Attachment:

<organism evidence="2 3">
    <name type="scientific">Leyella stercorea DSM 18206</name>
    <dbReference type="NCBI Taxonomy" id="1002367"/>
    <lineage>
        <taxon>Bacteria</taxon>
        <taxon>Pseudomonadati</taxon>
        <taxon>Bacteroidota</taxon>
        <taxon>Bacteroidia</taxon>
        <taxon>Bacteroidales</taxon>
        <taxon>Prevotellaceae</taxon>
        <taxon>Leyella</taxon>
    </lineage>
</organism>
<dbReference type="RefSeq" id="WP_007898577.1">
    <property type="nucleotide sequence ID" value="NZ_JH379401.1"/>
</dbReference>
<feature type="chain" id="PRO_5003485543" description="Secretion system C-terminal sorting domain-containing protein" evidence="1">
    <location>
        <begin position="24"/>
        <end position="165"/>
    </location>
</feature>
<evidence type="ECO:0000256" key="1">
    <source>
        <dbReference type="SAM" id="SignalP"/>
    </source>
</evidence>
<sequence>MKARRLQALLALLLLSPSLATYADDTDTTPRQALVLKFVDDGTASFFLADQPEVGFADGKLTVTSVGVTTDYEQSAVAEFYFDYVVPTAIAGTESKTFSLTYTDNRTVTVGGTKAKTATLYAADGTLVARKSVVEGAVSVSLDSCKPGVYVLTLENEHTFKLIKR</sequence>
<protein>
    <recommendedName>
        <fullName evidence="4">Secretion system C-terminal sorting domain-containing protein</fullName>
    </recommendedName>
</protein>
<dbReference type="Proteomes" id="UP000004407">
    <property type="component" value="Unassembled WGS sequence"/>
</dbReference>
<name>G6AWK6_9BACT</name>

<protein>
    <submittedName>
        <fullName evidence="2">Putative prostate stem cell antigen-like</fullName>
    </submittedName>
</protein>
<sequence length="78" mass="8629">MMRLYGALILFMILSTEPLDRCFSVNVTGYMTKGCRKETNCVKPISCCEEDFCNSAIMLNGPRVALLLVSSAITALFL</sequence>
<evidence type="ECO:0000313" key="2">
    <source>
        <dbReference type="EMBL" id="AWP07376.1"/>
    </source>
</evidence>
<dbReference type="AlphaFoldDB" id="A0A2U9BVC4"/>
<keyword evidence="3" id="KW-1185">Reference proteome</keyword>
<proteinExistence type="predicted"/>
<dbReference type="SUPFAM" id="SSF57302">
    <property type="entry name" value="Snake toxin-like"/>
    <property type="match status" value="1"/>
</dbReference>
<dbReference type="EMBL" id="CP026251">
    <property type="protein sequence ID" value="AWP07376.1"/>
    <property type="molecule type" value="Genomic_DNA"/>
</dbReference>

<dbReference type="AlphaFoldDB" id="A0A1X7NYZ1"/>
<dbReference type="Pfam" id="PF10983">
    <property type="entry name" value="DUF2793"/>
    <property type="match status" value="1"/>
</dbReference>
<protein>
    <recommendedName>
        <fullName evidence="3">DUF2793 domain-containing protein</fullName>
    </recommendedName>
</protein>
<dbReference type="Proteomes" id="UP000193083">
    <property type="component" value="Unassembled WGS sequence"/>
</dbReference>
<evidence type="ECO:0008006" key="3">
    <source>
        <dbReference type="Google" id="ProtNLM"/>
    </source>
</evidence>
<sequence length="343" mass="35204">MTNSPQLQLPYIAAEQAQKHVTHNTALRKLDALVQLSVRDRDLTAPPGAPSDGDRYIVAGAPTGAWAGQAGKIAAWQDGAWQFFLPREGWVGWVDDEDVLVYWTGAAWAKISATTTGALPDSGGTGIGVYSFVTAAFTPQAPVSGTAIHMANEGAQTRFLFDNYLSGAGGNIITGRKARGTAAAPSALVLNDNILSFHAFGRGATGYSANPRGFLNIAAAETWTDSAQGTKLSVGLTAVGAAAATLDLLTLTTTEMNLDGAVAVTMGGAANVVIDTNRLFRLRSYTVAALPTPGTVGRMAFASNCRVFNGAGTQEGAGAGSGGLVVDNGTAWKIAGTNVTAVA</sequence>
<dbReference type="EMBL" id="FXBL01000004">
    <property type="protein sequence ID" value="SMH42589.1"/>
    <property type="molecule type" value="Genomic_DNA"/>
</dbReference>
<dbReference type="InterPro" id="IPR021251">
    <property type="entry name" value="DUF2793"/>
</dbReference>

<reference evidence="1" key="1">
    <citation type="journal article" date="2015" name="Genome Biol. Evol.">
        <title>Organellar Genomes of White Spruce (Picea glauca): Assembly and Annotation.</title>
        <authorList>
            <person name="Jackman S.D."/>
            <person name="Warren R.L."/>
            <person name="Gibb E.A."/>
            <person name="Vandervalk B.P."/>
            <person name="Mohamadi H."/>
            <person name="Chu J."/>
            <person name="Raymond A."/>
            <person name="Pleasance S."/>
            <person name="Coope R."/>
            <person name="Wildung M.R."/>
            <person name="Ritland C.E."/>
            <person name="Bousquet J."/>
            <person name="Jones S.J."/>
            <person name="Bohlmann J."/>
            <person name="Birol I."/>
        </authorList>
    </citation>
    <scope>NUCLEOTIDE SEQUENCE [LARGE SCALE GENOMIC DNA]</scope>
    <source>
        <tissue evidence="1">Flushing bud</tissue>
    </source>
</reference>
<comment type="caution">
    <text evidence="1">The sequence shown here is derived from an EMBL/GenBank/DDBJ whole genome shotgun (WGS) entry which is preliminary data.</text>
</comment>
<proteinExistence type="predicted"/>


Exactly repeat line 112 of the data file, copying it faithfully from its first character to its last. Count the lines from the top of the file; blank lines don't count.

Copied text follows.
<comment type="caution">